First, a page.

Hollywood actor Richard Burton once told Elizabeth Taylor, “I love to watch your response and that’s why I just love giving you jewellery”. Her emerald-and-diamond necklace, earrings and the famous entremblant brooch were gifts from Burton during their courtship and eventual marriage. After her death, Taylor’s collection was sold at Christie’s New York auction in December 2011 and fetched about $115 million.
This and many such stories about kings and queens, famous actors who were connoisseurs of fine emerald jewellery, have made it to the coffee table book titled Emerald (Rs 7,784), commissioned by UK-based Gemfields, which deals in precious metals.
One of the book’s four distinguished authors, Joanna Hardy, with over 30 years of experience in gemology, was in the city recently for a masterclass on emeralds at the Delhi Art Gallery, Kala Ghoda. “Emeralds and gold were first discovered in Cairo, Egypt, and queens such as Cleopatra and Empress Theodora adorned themselves with this green stone,” says Hardy, who selected over 200 emerald jewellery pieces to be photographed for the book — many of which had never been seen at any auction or collection before.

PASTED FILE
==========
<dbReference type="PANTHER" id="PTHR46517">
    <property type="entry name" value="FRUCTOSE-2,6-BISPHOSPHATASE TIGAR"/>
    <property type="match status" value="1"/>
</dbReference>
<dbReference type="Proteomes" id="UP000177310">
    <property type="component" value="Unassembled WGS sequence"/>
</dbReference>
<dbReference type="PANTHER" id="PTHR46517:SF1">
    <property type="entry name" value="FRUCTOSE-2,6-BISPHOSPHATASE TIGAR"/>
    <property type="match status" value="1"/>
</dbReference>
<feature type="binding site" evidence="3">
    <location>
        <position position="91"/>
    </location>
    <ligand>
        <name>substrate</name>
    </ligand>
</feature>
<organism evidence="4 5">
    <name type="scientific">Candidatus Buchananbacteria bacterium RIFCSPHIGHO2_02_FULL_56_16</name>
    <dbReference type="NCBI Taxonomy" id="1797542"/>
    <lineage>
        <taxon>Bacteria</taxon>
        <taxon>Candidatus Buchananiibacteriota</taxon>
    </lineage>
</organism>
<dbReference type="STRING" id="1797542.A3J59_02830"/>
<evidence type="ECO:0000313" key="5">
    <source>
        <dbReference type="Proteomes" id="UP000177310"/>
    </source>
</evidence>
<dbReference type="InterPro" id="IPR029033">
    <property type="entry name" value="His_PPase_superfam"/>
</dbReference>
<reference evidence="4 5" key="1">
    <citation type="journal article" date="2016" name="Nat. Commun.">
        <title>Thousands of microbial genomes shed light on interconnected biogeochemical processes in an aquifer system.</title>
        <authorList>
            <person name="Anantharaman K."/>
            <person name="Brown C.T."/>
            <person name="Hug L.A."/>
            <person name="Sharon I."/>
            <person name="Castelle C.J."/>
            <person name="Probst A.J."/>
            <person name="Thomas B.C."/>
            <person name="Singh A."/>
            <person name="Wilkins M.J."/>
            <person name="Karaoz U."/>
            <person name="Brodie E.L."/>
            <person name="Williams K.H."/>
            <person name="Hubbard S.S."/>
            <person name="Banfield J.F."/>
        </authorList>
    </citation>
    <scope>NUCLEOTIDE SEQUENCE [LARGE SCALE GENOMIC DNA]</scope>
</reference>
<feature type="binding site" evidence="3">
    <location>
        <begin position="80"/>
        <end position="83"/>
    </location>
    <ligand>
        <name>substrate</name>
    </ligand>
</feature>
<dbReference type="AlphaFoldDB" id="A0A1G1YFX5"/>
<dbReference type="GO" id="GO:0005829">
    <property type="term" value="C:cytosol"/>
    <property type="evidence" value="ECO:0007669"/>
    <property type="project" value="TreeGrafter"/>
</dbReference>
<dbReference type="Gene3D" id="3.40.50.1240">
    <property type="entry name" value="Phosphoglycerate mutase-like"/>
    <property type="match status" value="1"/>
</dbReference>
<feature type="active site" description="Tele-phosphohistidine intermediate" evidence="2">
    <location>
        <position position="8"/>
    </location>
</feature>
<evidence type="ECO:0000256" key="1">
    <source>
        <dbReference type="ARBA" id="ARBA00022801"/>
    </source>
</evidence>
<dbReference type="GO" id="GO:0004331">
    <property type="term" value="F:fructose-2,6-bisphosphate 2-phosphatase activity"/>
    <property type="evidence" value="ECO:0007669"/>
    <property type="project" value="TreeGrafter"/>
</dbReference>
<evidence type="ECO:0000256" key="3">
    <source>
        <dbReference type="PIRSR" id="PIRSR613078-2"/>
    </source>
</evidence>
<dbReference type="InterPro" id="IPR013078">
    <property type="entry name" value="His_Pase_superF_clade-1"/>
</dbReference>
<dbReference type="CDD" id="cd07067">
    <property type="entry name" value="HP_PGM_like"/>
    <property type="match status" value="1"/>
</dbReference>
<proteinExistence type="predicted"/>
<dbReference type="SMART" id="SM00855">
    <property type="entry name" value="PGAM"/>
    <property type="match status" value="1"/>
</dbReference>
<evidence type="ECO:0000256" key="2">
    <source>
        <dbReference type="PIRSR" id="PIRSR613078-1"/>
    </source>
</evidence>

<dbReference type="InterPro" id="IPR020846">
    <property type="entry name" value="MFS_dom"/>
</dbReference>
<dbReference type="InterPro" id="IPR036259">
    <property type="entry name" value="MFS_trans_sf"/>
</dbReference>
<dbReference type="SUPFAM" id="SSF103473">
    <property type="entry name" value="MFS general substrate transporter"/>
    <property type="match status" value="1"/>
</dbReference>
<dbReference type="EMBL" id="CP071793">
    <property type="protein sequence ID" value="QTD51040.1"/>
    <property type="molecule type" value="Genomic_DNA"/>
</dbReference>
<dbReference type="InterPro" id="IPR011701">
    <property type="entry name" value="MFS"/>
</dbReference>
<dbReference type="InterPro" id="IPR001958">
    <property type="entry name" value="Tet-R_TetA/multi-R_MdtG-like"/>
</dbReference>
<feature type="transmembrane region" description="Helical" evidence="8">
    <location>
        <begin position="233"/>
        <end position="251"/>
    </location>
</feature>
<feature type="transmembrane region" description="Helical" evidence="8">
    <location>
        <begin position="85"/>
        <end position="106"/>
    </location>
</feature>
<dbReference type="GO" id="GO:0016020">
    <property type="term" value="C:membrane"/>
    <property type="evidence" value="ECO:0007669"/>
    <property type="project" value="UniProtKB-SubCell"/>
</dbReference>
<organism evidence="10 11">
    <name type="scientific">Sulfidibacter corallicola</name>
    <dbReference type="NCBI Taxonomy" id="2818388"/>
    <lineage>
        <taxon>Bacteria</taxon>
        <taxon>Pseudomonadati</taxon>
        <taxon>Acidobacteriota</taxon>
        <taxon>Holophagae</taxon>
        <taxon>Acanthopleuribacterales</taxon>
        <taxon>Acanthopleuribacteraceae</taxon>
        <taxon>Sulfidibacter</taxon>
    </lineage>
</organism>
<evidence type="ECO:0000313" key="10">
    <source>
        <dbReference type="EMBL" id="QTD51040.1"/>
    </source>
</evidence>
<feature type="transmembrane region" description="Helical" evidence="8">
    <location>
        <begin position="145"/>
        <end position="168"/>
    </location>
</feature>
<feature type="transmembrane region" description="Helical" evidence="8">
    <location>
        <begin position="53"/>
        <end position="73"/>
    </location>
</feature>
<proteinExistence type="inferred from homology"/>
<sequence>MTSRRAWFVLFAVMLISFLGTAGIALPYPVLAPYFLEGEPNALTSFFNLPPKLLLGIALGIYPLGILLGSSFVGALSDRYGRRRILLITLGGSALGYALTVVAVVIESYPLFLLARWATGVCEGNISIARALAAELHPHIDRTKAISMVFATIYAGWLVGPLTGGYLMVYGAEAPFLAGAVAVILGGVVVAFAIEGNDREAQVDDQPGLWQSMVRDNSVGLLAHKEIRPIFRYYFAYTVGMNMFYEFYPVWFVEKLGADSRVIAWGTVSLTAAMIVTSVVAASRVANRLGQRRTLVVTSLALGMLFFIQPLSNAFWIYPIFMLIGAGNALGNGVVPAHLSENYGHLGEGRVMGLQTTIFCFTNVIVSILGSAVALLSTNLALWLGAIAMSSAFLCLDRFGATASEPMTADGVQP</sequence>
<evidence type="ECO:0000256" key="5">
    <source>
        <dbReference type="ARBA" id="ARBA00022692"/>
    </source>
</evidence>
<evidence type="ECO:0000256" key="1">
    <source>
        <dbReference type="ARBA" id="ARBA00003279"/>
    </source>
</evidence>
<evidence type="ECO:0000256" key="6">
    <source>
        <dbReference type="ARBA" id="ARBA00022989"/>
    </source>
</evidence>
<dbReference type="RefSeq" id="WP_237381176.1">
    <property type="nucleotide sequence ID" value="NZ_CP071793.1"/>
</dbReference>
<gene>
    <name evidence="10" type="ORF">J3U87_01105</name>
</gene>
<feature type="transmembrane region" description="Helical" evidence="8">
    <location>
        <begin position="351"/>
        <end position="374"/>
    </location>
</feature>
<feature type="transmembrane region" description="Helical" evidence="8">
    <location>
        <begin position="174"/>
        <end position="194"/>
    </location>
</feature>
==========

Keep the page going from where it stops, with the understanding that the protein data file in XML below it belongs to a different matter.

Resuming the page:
Hardy’s selection for the book includes ornaments owned by Empress Josephine, Napolean’s first wife, Grand Duchess Charlotte of Luxembourg and jewellery owned by the Maharajah of Kapurthala, Jagatjit Singh. The latter commissioned Cartier to make his famous Kapurthala headdress of emeralds and diamonds. He even got a crescent-shaped emerald headgear for his favourite elephant. “But it was destined to be worn by a woman who stole his heart — a Spanish flamenco dancer named Anita Delgado,” says Hardy.
The contents of the book are divided into three sections with contributions from editor of Vogue’s Italian edition, Franca Sozzani. The first section by Hettie Judah gives a brief history on emeralds, the second by Hardy showcases fine emerald jewellery through time. In the third section, Jonathan Self talks about emerald trade through history.